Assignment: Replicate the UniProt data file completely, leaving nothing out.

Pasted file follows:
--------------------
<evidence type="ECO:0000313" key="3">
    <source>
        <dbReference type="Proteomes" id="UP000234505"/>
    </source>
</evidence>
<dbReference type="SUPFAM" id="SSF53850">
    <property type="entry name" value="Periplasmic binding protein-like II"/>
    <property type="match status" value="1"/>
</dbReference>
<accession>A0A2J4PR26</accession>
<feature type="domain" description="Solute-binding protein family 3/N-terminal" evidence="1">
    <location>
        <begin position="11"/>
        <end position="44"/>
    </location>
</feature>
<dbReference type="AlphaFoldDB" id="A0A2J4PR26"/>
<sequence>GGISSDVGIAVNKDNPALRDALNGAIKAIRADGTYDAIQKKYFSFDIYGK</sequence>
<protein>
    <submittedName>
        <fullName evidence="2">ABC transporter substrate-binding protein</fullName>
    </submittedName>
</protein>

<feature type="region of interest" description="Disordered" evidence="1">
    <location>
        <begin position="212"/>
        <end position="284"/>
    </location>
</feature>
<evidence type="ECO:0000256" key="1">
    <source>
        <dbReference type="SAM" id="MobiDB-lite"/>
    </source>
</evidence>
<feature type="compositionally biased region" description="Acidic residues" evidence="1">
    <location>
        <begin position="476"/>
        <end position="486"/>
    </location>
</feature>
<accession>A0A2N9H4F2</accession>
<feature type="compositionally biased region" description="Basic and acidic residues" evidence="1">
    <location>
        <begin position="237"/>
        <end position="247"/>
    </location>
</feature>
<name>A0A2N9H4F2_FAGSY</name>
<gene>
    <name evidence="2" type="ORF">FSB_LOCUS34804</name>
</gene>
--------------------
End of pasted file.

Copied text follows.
<evidence type="ECO:0000313" key="3">
    <source>
        <dbReference type="Proteomes" id="UP000234505"/>
    </source>
</evidence>
<dbReference type="SUPFAM" id="SSF53850">
    <property type="entry name" value="Periplasmic binding protein-like II"/>
    <property type="match status" value="1"/>
</dbReference>
<accession>A0A2J4PR26</accession>
<feature type="domain" description="Solute-binding protein family 3/N-terminal" evidence="1">
    <location>
        <begin position="11"/>
        <end position="44"/>
    </location>
</feature>
<dbReference type="AlphaFoldDB" id="A0A2J4PR26"/>
<sequence>GGISSDVGIAVNKDNPALRDALNGAIKAIRADGTYDAIQKKYFSFDIYGK</sequence>
<protein>
    <submittedName>
        <fullName evidence="2">ABC transporter substrate-binding protein</fullName>
    </submittedName>
</protein>

<feature type="region of interest" description="Disordered" evidence="1">
    <location>
        <begin position="212"/>
        <end position="284"/>
    </location>
</feature>
<evidence type="ECO:0000256" key="1">
    <source>
        <dbReference type="SAM" id="MobiDB-lite"/>
    </source>
</evidence>
<feature type="compositionally biased region" description="Acidic residues" evidence="1">
    <location>
        <begin position="476"/>
        <end position="486"/>
    </location>
</feature>
<accession>A0A2N9H4F2</accession>
<feature type="compositionally biased region" description="Basic and acidic residues" evidence="1">
    <location>
        <begin position="237"/>
        <end position="247"/>
    </location>
</feature>
<name>A0A2N9H4F2_FAGSY</name>
<gene>
    <name evidence="2" type="ORF">FSB_LOCUS34804</name>
</gene>